What To Do About 20,000 High Risk International Students? – Government Policy Making and it’s Important Implications
Based on the most recent publicly-available figures, as of 31 December 2014, there were somewhere in the neighbourhood of 336,502 international students with valid permit in Canada (see: November 2015, IRCC Presentation).
From an internal policy document obtained through Access to Information (“ATIP”), we know that prior to the national launch of the Designated Learning Institution (“DLI”) Compliance Reporting Portal on (“DLI Portal”) on 15 April 2015, Citizenship and Immigration Canada (now “IRCC”) estimated that there were 20,000 students identified as high risk. These were classified as students that were labelled as unknown/no record, no longer enrolled, and academic suspension.
What this mean mathematically, is that around 6% of all study permit holders in Canada were considered high risk as of April 2015.
Glossary of Definitions – International Students
Please see below pdf extract from the same ATIP laying out a glossary of definitions for international students:
As a side note: Interestingly, enough the definition for “full-time” student only requires a student to be registered in 60% or more of the program’s full course load during an academic session with 60% of the course load requiring the student’s physical attendance at the Learning Institution in Canada. It is surprising the specific nature of these definitions is not provided by IRCC on their program delivery guide (see: here)
What to do with High Risk Students?
In this heavily redacted portion of the ATIP (including 56 pages altogether excluded on the basis that it is information the Government intends to publish shortly), we get a picture of the challenges Government faces when coming up with policy to monitor high-risk students.
The first option proposed (Option 1), appears to be compliance reporting specifically for those high risk students – reviewing GCMS for non-compliant cases and contacting those students to update their enrollment status through MyCIC to provide information that they are enrolled in a Designated Learning Institution (“DLI”).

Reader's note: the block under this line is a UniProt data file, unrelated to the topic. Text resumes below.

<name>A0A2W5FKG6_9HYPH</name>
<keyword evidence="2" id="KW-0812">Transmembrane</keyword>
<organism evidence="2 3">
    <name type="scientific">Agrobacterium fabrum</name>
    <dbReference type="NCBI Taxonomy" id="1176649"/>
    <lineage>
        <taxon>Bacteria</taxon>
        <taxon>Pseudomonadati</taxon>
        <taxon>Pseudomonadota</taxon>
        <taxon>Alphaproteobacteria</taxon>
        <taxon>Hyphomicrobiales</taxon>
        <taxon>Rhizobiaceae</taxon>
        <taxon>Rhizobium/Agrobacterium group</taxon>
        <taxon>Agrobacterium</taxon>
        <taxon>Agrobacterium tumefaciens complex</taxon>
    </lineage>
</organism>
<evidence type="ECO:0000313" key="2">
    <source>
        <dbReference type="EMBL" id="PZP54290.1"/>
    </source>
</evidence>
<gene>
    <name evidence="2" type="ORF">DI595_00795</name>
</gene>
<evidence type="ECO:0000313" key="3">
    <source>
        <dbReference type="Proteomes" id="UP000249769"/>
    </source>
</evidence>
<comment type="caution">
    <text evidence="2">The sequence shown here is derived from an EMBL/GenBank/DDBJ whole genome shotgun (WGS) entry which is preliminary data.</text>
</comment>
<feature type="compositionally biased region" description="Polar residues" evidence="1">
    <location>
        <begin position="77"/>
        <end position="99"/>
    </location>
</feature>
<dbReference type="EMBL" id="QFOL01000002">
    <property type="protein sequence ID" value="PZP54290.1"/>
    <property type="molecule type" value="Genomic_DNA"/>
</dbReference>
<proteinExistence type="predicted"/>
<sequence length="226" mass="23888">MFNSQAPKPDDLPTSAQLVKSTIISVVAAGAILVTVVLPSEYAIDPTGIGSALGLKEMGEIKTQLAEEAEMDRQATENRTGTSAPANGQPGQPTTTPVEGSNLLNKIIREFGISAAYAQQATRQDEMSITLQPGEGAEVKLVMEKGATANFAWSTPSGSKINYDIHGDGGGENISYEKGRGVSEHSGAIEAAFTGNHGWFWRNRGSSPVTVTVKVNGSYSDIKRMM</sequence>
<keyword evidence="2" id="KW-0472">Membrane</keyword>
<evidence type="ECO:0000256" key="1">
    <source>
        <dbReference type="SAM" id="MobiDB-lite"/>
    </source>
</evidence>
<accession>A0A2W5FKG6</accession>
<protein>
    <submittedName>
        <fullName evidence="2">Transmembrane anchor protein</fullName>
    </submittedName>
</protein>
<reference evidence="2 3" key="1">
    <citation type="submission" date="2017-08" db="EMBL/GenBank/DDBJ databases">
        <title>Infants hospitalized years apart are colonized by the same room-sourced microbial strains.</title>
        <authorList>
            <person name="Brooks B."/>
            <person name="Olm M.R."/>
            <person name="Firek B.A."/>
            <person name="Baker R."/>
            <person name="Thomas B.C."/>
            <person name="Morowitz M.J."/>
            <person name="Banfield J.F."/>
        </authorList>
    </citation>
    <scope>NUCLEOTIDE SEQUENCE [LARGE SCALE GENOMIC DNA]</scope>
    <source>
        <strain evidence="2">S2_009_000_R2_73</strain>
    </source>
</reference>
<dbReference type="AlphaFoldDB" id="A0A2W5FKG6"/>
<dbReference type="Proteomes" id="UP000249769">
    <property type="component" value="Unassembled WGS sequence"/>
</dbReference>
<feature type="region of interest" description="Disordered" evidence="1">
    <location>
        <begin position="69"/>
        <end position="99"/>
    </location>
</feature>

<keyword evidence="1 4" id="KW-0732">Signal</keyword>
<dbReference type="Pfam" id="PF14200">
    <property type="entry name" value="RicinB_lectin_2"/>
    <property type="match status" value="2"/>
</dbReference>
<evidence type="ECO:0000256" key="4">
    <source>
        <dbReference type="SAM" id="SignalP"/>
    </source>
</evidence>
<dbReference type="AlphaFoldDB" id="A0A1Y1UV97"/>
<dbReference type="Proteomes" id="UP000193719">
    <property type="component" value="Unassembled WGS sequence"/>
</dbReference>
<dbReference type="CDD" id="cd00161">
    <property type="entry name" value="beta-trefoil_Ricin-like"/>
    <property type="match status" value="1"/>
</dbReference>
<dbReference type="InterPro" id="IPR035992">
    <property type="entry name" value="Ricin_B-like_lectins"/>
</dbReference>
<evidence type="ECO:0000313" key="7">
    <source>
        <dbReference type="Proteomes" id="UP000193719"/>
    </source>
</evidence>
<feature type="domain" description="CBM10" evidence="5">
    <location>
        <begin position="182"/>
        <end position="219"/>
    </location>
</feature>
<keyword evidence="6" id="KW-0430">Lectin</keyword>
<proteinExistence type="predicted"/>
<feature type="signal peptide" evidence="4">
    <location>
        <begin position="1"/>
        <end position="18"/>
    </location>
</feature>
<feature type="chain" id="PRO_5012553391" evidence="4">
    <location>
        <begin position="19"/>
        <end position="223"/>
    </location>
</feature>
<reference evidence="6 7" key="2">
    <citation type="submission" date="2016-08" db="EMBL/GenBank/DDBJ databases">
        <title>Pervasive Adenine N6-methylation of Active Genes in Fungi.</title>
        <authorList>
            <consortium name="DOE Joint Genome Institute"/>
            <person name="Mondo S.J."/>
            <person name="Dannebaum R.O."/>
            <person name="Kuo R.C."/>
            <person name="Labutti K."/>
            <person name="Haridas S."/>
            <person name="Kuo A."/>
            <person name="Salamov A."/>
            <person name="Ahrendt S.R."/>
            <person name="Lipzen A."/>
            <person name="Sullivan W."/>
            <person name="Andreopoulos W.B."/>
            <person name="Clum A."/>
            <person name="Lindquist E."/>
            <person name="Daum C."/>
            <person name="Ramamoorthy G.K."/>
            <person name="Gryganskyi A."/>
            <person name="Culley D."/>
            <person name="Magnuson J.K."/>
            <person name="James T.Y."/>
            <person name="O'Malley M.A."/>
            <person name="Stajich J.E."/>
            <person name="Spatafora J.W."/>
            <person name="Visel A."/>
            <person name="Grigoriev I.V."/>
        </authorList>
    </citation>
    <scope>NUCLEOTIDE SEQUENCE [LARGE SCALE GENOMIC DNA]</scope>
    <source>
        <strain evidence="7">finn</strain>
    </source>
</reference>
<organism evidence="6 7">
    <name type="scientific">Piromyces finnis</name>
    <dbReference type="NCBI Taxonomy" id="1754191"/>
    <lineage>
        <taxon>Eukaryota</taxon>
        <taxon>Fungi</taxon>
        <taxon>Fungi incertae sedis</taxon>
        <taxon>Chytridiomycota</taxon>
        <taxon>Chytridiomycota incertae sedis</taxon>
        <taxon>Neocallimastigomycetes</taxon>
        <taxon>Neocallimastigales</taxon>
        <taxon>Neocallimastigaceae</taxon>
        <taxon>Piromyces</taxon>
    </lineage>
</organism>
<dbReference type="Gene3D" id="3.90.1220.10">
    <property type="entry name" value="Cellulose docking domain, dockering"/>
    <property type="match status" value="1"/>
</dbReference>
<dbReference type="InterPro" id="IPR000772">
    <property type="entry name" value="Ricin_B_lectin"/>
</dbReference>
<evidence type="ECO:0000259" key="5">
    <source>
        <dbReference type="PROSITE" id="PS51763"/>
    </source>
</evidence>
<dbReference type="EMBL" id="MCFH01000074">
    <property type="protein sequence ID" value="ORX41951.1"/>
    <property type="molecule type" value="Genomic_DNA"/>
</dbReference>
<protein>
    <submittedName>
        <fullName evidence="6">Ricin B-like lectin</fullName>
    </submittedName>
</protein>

The proposed ideas was that this would be done before the procedural fairness letter is issued and the case referred, simultaneously reducing the workload for the International Student Program team. Several potential “Cons” were indicated – that direct contact info for the students may not available, that this effort would duplicate the issuance of a procedural fairness letter, and that mass emails may be filtered out by spam blockers.
Option 2 was likely redacted by the ATIP.
Option 3 is also redacted, but can be deduced as sending out a mass procedural fairness letter to all students not registered at. What is interesting to deduce from this, is IRCC’s acknowledgment that the current process may not provide a fair opportunity to respond and that this would be one of the “Pros” of the process. One of the “Cons” identified is that mass-procedural fairness letters could not be sent out and that each Regional Office or Case Management Branch (“CMB”)would have to assess and send out individual procedural fairness letters. Another interesting aspect mentioned was that this process may go through the services of an immigration representative, which appears to circumvent the intention to go directly to the student to verify.
Option 4 is also redacted by the ATIP. However, we can somewhat deduce that this option involves contacting the DLIs with a list of students who would then self-report to Regional offices or CMB. The “Pros” of this option would that it would limit the procedural fairness letters and emails, with one of the corresponding Con that the Regional offices and CMB would receive large volume of records.
It is a little unclear from the pages that follow, but it appears that either Option 1 (again without knowledge of Option 2 is) was selected. However, as we have yet to see a clear policy manual or program delivery update on this, one can assume it is still pending release by the Government.